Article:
How to Use a Job Change to Hit Your Financial Reset Button

When you are switching jobs, you may be looking for more money, a step up the career ladder, a flexible lifestyle, or any job you can find to cover your bills. Even if you are not switching jobs, the upcoming open enrollment for health insurance offers another opportunity to take financial stock. Take the time to hit the reset button on your short-term and long-term financial health by considering smart financial moves for your retirement savings, employment benefits, and overall budget.

How to use financial reset

“Everyone, regardless of why they’re switching jobs, should treat this change like a New Year’s resolution,” said Valerie Radford, head of retirement retail solutions at Prudential Retirement. “This is the time to wipe the slate clean, reassess your budget. If you have a net decrease in salary, maybe now is the time to make a budget. If you have a net increase, maybe it’s time to start saving for retirement. Either way, you can use this time as an opportunity for improvement.”

Don’t treat your retirement savings like lottery winnings

If you have retirement savings at your former or soon-to-be former employer, you may be tempted to cash out and treat yourself to a short vacation or a few nights on the town. Maybe you need to pay down debt. More than 30 percent of workers cash out their 401k when they switch jobs, according to Retirement Clearinghouse.

“I get it—sometimes you have to do what you have to do,” Radford said. “There’s sometimes an emotional feeling that this is found money, especially if you haven’t been contributing and the money is only your employer’s contribution.”

But instead of viewing the potential gain from that money now, a better attitude is to consider your future self and the benefits of that money decades from now. If you absolutely need money now, consider a seasonal job or investigate whether you can borrow from the retirement plan at your new employer.

“Retirement savings are really meant for the long term,” Radford said. “The longer your money is in the account, the more interest or gains you will likely earn. You get the power of compound growth. If you do cash out, you lose out on the compound growth. You will also be hit with penalties and taxes. It’s a very costly way of accessing money, both now and in the future. This money that might pay your rent for a month now will do you more good when you’re in your 60s or 70s if it has grown to tens of thousands of dollars.”

Your former employer may allow you to leave your retirement savings in that account. You already understand the app and website, and you don’t have to take any action now. A big disadvantage, however, is that likely, you can no longer contribute to the account.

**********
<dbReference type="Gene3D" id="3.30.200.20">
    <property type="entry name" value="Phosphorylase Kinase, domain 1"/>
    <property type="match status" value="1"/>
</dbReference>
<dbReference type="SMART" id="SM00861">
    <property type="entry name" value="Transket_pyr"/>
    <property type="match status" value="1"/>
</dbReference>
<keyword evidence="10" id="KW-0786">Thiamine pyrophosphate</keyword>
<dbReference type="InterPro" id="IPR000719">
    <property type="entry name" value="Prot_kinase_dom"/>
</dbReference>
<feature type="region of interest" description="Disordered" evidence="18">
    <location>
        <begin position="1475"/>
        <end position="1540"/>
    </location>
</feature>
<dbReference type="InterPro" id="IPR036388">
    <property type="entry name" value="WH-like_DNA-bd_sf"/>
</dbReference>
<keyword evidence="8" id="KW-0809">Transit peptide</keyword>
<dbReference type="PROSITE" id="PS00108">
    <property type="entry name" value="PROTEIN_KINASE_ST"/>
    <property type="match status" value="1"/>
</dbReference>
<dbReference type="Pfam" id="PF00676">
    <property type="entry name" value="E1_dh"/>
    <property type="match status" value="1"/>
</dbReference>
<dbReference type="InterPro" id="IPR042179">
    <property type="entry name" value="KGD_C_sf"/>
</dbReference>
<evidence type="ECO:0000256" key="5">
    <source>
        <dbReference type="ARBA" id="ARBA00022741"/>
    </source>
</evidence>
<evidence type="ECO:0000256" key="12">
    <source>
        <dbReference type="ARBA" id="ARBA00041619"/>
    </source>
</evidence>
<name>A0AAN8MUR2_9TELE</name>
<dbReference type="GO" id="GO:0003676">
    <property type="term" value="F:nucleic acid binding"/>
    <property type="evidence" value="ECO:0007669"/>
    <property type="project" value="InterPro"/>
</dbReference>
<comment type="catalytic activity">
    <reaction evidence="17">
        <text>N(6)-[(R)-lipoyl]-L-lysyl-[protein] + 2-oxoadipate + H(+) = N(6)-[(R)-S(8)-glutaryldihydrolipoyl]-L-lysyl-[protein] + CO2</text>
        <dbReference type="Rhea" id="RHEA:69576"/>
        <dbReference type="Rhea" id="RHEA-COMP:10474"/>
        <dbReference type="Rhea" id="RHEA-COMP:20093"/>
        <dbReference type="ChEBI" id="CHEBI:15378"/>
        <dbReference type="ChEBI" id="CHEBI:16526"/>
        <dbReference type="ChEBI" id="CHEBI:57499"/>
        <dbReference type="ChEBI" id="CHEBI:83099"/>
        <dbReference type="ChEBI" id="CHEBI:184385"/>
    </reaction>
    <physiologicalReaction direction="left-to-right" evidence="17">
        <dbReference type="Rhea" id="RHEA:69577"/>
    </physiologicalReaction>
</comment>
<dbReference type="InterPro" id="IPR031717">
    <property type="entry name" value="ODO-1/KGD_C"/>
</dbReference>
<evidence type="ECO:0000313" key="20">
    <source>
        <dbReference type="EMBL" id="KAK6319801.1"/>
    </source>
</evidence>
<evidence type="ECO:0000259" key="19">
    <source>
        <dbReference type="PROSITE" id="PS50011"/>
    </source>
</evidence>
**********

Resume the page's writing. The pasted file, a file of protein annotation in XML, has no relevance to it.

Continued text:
“If you’re a frequent job switcher, you may end up with a number of ‘orphan 401k, 403b, and 457 plans that are harder to manage and harder to determine you’re investing wisely,” Radford said.

With that in mind, it’s time to consider more portable options—including rolling over your employer-sponsored 401k, 403b, or 457 plan into one IRA, she said. You can start online or talk to a Prudential financial advisor in person or by phone. Factors to compare and consider include the variety and quality of investment options and the amount of fees.

Finances matter but benefits are key too

No surprise, the desire to improve finances played a major role in job switching. A Prudential survey of nearly 1,000 full-time workers who switched jobs over the last two years, pre-pandemic, found that 75 percent changed jobs for financial reasons and 25 percent changed jobs for a better lifestyle.

Those who changed jobs for financial reasons were more likely to report broad success, according to the survey. Eighty-six percent of financial switchers said they’d change again; 81 percent reported they were better off financially; 68 percent said they had moved up the career ladder, 64 percent said they were spending more time with family; and 59 percent reported lower stress levels. Of those motivated by lifestyle, 76 percent said they’d switch again; 49 percent reported they were financially better off; 38 percent moved up the career ladder; 56 percent reported spending more time with family, and 64 percent said stress levels were lower.

One in four job switchers reported they wished they had done more research prior to switching, Radford said. The most common “if I had it to do over again,” themes reported by job changers were negotiating for a higher salary, asking for better benefits, prioritizing family time, and considering the financial and emotional cost of commuting, she said.

Amid the COVID-19 pandemic, employees believe benefits are more important than ever, according to a Prudential survey released in September. Seventy-five percent responded that benefits were a much more important component of a job in the current environment. Such benefits, which can help mitigate unanticipated expenses, include health savings accounts, accident insurance, and life insurance.

Other considerations include:

  • How much money will the new employer contribute to your retirement plan?
  • How much does the company contribute to health insurance, and what does the insurance cover?
  • How much paid time off will you get, and how soon can you begin taking PTO?
  • Does the company offer other benefits such as onsite childcare, a gym membership, or financial management programs?

“Even seemingly non-financial considerations can have a financial impact,” Radford said. “Compensation is obviously a key factor that people focus on. But individuals should be thinking more broadly about their overall benefits package.”

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